Marker Logo HMdb.org THE HISTORICAL
MARKER DATABASE
“Bite-Size Bits of Local, National, and Global History”
“Bite-Size Bits of Local, National, and Global History”
Near Fredericksburg in Spotsylvania County, Virginia — The American South (Mid-Atlantic)
 

Slaughter Pen Farm

Second Assault

 
 
The Second Assault Marker image. Click for full size.
By Craig Swain, July 25, 2009
1. The Second Assault Marker
Inscription. With the failur of Gen. Nelson Taylor's advance, Gen. John Gibbon sent in Col. Peter Lyle's Brigade. Taylor shifted some of his remaining regiments to the right and joined in Lyle's assault. Together, Taylor and Lyle formed a six-regiment front and attacked toward the railroad. When the Federals reached the small rise in front of you, Gen. James H. Lane's North Carolinians again opened up a murderous fire, and the Union attack stopped to return fire. Soon Union troops were running out of ammunition. To support his floundering front, Gibbon called up his last reserve - Col. Adrian Root's brigade.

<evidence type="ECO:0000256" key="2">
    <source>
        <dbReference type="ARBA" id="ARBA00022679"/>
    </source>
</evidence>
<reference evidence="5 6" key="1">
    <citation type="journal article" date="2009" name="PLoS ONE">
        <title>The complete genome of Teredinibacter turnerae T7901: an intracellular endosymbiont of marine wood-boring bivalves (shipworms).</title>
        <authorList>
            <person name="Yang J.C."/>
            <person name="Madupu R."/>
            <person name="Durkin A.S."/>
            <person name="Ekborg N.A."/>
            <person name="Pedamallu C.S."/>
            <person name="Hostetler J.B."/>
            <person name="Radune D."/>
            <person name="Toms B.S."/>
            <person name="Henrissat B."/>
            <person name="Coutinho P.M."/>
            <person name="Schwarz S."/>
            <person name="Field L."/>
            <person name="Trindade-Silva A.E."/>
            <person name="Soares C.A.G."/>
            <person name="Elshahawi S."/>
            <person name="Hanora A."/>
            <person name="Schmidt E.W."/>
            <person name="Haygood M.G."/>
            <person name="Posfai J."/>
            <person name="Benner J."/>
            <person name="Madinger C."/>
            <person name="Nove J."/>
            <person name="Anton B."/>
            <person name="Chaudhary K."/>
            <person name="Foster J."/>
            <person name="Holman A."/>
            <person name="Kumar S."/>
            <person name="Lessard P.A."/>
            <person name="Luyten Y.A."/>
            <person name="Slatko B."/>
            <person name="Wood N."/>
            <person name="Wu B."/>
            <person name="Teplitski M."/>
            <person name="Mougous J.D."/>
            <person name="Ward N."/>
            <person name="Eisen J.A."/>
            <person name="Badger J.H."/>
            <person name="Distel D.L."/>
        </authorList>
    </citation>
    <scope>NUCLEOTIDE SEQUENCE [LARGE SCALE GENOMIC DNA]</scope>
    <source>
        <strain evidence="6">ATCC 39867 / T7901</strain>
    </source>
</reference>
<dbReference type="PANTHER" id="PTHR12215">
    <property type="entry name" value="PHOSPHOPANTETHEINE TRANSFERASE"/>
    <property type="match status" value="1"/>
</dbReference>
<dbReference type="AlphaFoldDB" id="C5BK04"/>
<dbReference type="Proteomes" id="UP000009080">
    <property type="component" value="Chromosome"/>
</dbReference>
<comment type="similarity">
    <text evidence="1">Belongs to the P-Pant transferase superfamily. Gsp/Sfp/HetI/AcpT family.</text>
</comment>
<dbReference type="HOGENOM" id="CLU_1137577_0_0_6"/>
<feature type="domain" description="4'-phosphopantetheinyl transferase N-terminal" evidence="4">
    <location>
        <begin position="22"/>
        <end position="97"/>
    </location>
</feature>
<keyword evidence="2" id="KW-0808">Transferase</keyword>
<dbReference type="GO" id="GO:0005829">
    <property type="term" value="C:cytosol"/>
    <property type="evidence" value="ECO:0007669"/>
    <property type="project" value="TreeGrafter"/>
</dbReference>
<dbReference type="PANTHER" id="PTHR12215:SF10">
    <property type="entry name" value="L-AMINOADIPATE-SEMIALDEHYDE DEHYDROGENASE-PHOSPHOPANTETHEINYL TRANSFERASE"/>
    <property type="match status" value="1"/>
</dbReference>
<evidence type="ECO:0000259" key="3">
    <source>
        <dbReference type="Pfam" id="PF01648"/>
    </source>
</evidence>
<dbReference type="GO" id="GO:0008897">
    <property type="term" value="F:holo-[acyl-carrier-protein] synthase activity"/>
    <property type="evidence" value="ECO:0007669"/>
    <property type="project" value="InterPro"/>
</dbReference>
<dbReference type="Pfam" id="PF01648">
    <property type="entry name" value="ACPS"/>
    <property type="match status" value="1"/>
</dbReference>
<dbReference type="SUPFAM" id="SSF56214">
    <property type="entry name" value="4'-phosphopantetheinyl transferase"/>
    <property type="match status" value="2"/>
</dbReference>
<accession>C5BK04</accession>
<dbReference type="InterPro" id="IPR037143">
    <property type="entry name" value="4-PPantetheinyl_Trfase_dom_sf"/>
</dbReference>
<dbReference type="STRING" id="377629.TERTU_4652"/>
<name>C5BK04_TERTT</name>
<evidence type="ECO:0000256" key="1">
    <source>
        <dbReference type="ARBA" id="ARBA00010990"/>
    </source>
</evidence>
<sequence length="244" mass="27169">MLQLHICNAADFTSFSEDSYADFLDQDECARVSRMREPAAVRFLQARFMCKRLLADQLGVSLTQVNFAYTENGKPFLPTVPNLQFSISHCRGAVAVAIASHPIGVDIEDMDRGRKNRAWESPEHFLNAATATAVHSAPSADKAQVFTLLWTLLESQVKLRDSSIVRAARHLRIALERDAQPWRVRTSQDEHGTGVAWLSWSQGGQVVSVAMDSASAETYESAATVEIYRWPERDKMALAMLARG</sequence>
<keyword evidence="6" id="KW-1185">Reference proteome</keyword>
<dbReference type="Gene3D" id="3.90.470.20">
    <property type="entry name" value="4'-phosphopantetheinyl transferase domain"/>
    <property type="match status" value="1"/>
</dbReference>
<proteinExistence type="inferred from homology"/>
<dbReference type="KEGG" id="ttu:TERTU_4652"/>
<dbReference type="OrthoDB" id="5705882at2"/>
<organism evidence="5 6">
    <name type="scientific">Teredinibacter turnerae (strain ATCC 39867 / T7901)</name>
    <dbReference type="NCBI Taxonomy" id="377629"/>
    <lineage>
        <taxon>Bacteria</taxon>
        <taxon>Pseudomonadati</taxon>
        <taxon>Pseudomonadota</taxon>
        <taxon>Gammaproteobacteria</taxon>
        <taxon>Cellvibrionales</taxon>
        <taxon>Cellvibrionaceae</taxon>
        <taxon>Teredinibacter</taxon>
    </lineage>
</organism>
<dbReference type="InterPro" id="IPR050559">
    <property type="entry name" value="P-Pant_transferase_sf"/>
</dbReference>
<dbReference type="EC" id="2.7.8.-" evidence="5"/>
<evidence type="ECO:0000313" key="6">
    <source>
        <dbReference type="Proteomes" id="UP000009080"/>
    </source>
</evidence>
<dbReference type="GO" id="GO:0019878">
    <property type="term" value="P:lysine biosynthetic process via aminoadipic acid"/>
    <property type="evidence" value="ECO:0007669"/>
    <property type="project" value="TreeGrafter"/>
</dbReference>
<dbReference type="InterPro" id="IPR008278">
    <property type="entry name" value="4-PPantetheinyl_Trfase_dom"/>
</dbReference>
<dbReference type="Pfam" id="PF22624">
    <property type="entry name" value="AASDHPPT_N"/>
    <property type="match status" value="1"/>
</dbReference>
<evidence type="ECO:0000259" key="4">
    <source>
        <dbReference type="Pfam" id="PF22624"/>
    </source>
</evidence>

"We went midst the bursting of shells and whistling of bullets; we could feel the wind caused by them, but the boys went on, loading and firing as they went."
- Pvt. S. Dean Canan, 136th Pennsylvania Infantry, USA

"I have Not time to Give you the particulars of the fight as I wish but will Say that it was the hardest fight that I have ever been in."
- Pvt. William G. Morris, 37th North Carolina Infantry, CSA

(Sidebar):
Advance the Colors
Three of the five Medals of Honor awarded on this field were given to men in Col. Peter Lyle's brigade, who risked life and limb to keep the flags raised and the chances for successful charge alive. It took two hands to carry a flag, so the bearer could
Close Up of the Battle Map image. Click for full size.
By Craig Swain, July 25, 2009
2. Close Up of the Battle Map
The north seeking arrow points to the lower right of the map.
not defend himself at the same time. To sling one's rifle, carry the flag, and make oneself a target while guiding the unit was an act of courage all soldiers admired.